Tuesday, 29 September 2015
The number of self-employed women rose by 11% between 2009 and 2014 (during which period the total number of self-employed workers rose by 8.7%), but this progress is largely due to the much higher number of women running part-time businesses. Their share went up by a third between 2009 and 2014, according to a study by SNI (Independent Union for the Self-Employed) based on data published by INASTI (National Institute for the Social Security of the Self-employed).
The same data shows that the number of part-time self-employed women has risen by 32% in the past 5 years, whereas the number of full-time self-employed women only rose by 3%. 25.6% of self-employed women were working part-time in 2014. The figure was 21.7% for men.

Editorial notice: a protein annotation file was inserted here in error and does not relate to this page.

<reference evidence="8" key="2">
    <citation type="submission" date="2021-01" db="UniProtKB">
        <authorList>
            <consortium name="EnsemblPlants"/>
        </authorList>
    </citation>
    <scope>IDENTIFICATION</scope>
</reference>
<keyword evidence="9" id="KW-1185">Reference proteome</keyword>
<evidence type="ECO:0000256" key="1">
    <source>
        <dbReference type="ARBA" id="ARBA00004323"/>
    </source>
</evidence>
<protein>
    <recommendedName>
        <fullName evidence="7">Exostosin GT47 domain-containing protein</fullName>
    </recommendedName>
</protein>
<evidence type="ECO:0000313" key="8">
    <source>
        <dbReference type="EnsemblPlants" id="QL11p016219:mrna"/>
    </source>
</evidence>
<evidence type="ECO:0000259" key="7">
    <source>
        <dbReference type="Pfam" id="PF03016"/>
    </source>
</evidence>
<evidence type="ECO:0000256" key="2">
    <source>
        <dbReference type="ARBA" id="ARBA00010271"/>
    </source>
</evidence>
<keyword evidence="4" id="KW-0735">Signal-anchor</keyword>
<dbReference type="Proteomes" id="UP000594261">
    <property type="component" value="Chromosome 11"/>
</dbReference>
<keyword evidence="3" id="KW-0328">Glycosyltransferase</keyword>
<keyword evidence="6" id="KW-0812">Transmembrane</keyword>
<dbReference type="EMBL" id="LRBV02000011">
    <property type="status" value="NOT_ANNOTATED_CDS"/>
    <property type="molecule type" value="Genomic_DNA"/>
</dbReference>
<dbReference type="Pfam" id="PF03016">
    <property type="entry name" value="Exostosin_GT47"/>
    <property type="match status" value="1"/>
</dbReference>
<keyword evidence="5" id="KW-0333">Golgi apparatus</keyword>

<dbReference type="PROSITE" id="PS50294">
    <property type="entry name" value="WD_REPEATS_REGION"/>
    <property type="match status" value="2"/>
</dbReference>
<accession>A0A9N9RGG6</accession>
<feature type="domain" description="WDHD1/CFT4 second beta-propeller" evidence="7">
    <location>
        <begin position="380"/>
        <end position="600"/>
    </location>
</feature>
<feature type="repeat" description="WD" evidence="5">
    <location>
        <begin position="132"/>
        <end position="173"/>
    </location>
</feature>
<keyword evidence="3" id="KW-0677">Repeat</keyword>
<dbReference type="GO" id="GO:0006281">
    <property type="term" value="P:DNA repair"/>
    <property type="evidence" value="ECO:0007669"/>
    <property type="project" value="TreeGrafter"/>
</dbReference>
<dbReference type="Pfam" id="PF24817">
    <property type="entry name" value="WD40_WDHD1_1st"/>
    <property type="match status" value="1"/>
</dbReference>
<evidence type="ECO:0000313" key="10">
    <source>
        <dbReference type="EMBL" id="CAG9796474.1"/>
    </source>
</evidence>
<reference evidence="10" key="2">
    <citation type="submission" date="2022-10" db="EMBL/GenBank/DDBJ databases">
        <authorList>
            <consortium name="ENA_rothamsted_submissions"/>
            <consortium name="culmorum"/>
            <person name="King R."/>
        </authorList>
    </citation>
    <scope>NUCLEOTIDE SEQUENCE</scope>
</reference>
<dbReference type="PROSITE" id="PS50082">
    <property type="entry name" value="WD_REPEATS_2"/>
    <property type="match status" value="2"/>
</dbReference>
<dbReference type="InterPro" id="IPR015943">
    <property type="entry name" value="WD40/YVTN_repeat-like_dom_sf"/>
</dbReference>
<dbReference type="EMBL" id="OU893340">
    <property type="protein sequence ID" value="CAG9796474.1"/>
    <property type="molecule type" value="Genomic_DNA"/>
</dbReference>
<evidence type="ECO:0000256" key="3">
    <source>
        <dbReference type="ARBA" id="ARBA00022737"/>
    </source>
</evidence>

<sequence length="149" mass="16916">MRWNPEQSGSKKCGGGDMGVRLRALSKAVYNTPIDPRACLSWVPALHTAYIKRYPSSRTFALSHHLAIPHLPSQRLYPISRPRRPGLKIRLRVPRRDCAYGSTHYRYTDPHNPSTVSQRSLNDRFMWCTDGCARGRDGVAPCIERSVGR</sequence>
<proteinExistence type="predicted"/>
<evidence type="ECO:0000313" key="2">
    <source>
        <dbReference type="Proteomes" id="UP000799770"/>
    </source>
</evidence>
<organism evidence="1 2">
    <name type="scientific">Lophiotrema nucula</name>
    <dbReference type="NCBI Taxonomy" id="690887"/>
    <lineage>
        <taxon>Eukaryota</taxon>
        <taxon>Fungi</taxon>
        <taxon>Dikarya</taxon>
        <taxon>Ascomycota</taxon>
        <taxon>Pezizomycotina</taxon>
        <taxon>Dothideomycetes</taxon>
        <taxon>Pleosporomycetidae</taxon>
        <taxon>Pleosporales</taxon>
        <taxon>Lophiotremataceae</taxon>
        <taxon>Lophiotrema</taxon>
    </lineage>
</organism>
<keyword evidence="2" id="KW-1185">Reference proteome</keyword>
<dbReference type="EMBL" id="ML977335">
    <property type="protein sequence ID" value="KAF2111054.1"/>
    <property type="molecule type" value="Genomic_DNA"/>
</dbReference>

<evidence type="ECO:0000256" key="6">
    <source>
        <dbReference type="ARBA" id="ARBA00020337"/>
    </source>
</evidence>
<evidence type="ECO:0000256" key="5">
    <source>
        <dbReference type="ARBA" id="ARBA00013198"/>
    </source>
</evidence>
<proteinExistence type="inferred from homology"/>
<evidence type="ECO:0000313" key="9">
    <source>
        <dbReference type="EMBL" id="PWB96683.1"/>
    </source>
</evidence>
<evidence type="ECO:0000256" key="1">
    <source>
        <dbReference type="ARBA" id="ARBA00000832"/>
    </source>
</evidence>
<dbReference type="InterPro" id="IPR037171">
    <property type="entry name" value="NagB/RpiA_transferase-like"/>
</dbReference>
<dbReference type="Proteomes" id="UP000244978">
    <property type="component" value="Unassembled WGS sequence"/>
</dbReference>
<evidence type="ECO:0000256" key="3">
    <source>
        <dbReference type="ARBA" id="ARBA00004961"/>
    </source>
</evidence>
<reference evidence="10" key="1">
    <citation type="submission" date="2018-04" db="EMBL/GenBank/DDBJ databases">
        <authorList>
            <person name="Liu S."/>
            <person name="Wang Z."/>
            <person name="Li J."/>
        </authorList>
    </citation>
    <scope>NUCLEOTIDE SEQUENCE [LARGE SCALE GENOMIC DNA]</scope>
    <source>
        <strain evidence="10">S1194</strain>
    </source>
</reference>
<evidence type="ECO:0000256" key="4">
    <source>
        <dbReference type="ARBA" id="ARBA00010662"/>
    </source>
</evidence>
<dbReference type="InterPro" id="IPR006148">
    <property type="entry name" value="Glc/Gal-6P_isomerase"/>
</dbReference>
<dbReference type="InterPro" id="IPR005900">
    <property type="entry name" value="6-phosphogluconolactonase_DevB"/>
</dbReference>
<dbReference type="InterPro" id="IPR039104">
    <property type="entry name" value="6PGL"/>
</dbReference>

According to SNI, the issue can be resolved by upgrading of the social status of self-employed workers, and by striving to make it more appealing to women. “Employees enjoy all sorts of benefits, such as parental leave, time credit, 15-week maternity leave and the opportunity to work part-time,” stresses SNI President Christine Mattheeuws. “It is not easy to choose full-time self-employment when none of these benefits are available.”